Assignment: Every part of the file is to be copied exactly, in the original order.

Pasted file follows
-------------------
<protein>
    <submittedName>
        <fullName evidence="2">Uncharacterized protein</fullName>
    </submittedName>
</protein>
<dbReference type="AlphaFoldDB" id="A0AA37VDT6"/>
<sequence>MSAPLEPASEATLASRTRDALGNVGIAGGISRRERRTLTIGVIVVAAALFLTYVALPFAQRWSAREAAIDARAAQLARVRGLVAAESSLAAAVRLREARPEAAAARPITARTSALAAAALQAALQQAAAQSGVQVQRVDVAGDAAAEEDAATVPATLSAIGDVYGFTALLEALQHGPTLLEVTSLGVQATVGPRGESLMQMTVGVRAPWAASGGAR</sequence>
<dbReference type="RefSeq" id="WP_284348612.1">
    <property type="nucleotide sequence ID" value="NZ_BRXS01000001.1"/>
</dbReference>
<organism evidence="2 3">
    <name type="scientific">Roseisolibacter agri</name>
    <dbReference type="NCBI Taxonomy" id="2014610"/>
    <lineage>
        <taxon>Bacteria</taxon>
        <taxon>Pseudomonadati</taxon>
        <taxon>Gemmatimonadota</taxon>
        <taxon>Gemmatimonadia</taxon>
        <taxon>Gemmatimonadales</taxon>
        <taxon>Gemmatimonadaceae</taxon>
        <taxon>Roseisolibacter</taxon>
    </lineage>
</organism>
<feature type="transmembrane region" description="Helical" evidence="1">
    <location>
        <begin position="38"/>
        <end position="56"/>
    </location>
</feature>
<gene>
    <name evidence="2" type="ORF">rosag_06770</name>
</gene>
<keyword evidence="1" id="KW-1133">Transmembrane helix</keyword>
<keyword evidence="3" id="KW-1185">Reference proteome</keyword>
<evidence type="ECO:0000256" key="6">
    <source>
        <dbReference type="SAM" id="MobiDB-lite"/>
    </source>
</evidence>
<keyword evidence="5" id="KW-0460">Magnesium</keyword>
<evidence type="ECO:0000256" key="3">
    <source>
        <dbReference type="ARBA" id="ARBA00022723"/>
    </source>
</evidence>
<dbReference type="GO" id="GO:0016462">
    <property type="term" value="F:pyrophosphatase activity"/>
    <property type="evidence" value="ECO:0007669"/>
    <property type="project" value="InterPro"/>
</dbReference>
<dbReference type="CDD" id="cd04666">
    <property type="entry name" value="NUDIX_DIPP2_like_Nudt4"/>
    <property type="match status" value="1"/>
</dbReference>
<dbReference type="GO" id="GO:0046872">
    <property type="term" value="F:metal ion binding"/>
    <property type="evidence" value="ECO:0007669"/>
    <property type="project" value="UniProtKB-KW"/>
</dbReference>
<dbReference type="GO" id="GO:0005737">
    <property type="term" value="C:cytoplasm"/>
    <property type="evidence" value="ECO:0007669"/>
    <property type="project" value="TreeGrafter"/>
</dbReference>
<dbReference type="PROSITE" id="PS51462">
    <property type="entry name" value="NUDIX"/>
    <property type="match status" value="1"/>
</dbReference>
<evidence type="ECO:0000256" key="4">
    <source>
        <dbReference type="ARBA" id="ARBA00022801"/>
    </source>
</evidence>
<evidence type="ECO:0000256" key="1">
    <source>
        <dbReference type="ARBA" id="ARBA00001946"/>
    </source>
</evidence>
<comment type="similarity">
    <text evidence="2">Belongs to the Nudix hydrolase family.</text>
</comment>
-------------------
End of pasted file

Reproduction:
<protein>
    <submittedName>
        <fullName evidence="2">Uncharacterized protein</fullName>
    </submittedName>
</protein>
<dbReference type="AlphaFoldDB" id="A0AA37VDT6"/>
<sequence>MSAPLEPASEATLASRTRDALGNVGIAGGISRRERRTLTIGVIVVAAALFLTYVALPFAQRWSAREAAIDARAAQLARVRGLVAAESSLAAAVRLREARPEAAAARPITARTSALAAAALQAALQQAAAQSGVQVQRVDVAGDAAAEEDAATVPATLSAIGDVYGFTALLEALQHGPTLLEVTSLGVQATVGPRGESLMQMTVGVRAPWAASGGAR</sequence>
<dbReference type="RefSeq" id="WP_284348612.1">
    <property type="nucleotide sequence ID" value="NZ_BRXS01000001.1"/>
</dbReference>
<organism evidence="2 3">
    <name type="scientific">Roseisolibacter agri</name>
    <dbReference type="NCBI Taxonomy" id="2014610"/>
    <lineage>
        <taxon>Bacteria</taxon>
        <taxon>Pseudomonadati</taxon>
        <taxon>Gemmatimonadota</taxon>
        <taxon>Gemmatimonadia</taxon>
        <taxon>Gemmatimonadales</taxon>
        <taxon>Gemmatimonadaceae</taxon>
        <taxon>Roseisolibacter</taxon>
    </lineage>
</organism>
<feature type="transmembrane region" description="Helical" evidence="1">
    <location>
        <begin position="38"/>
        <end position="56"/>
    </location>
</feature>
<gene>
    <name evidence="2" type="ORF">rosag_06770</name>
</gene>
<keyword evidence="1" id="KW-1133">Transmembrane helix</keyword>
<keyword evidence="3" id="KW-1185">Reference proteome</keyword>
<evidence type="ECO:0000256" key="6">
    <source>
        <dbReference type="SAM" id="MobiDB-lite"/>
    </source>
</evidence>
<keyword evidence="5" id="KW-0460">Magnesium</keyword>
<evidence type="ECO:0000256" key="3">
    <source>
        <dbReference type="ARBA" id="ARBA00022723"/>
    </source>
</evidence>
<dbReference type="GO" id="GO:0016462">
    <property type="term" value="F:pyrophosphatase activity"/>
    <property type="evidence" value="ECO:0007669"/>
    <property type="project" value="InterPro"/>
</dbReference>
<dbReference type="CDD" id="cd04666">
    <property type="entry name" value="NUDIX_DIPP2_like_Nudt4"/>
    <property type="match status" value="1"/>
</dbReference>
<dbReference type="GO" id="GO:0046872">
    <property type="term" value="F:metal ion binding"/>
    <property type="evidence" value="ECO:0007669"/>
    <property type="project" value="UniProtKB-KW"/>
</dbReference>
<dbReference type="GO" id="GO:0005737">
    <property type="term" value="C:cytoplasm"/>
    <property type="evidence" value="ECO:0007669"/>
    <property type="project" value="TreeGrafter"/>
</dbReference>
<dbReference type="PROSITE" id="PS51462">
    <property type="entry name" value="NUDIX"/>
    <property type="match status" value="1"/>
</dbReference>
<evidence type="ECO:0000256" key="4">
    <source>
        <dbReference type="ARBA" id="ARBA00022801"/>
    </source>
</evidence>
<evidence type="ECO:0000256" key="1">
    <source>
        <dbReference type="ARBA" id="ARBA00001946"/>
    </source>
</evidence>
<comment type="similarity">
    <text evidence="2">Belongs to the Nudix hydrolase family.</text>
</comment>